Queensland Health is taking doctor unions to court in a bid to stop them from circulating “misleading information” about controversial doctor contracts.

Queensland Health says doctor unions have nothing to fear about legal action aimed at stopping them spreading “misleading information” about controversial senior doctor contracts.

The federal court will on Monday hear an application lodged by the health authority against Together Union and its secretary Alex Scott, The Australian Salaried Medical Officers Federation and its president Dr Tony Sara, and the Australian Medical Association’s Queensland branch.

The application seeks to stop the circulation of documents the government considers misleading – a step which unions say is extraordinary and a case of bullying and intimidation.

But Queensland Health director-general Ian Maynard says unions have nothing to fear and can continue discussions with doctors.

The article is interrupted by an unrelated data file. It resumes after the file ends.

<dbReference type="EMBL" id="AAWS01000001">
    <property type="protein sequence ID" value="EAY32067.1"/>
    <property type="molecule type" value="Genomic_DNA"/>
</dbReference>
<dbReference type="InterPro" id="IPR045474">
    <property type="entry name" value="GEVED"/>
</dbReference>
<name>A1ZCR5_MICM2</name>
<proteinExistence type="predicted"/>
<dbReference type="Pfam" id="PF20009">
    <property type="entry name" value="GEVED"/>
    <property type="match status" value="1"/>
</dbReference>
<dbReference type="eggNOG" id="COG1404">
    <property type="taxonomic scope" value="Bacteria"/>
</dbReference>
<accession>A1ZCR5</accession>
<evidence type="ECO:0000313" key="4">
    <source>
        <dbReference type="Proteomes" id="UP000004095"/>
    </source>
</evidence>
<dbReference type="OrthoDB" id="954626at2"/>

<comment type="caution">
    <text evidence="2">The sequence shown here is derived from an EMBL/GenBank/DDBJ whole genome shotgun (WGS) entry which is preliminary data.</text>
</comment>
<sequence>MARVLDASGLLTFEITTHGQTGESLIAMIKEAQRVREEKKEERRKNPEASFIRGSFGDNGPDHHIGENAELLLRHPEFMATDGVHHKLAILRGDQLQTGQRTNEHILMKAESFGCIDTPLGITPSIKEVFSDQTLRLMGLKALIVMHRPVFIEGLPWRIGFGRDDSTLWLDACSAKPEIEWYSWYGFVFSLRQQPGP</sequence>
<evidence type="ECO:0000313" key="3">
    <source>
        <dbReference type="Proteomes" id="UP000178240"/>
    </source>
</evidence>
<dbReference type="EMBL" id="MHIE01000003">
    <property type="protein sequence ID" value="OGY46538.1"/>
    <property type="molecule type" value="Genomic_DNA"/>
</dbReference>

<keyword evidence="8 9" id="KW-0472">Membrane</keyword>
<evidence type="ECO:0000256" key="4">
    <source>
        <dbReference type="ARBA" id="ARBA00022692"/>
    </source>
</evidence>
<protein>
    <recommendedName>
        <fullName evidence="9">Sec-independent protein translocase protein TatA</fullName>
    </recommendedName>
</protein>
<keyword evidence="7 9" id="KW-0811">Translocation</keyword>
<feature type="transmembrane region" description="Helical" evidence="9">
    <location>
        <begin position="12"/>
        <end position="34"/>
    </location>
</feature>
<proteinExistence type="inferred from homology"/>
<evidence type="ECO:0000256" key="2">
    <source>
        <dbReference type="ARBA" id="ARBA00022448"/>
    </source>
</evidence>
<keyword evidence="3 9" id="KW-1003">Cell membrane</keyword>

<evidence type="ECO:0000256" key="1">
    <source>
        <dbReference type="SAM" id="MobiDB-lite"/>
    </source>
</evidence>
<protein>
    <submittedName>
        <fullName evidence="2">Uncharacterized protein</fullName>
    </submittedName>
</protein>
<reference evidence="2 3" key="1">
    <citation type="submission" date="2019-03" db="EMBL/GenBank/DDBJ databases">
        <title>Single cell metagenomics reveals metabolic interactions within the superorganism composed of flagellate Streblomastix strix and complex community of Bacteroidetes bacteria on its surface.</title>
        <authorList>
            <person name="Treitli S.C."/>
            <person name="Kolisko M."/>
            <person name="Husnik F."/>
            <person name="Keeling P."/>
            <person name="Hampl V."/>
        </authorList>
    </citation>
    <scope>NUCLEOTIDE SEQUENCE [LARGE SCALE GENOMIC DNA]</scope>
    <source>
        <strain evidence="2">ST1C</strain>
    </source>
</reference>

“We are in no way trying to stop unions or professional medical associations talking to doctors,” Mr Maynard told AAP.

“I’m actively encouraging unions to engage with doctors, but that engagement has got to be based on the truth.”

But Mr Scott says the union has been honest and accused the government of stifling debate.

“It doesn’t surprise us that the government is taking such extreme measures to try and close down a discussion which clearly the Queensland community is gravely concerned about and the medical profession are gravely concerned about,” he told AAP.

“Rather than addressing those concerns, the government is now trying to find more and more outrageous legal tactics or bullying and intimidation to try and stop what is an important community discussion.”

Health Minister Lawrence Springborg wants the contracts signed by April 30 and has made concessions in a bid to win over doctors.

But doctors have rejected the amended contracts and threatened to quit en masse.

Mr Maynard says the government will this week address doctors’ concerns about the ability of the director-general to alter contracts without their agreement.

The changes taken to parliament will constrain the director-general from altering a contract if doing so disadvantages the doctor, he said.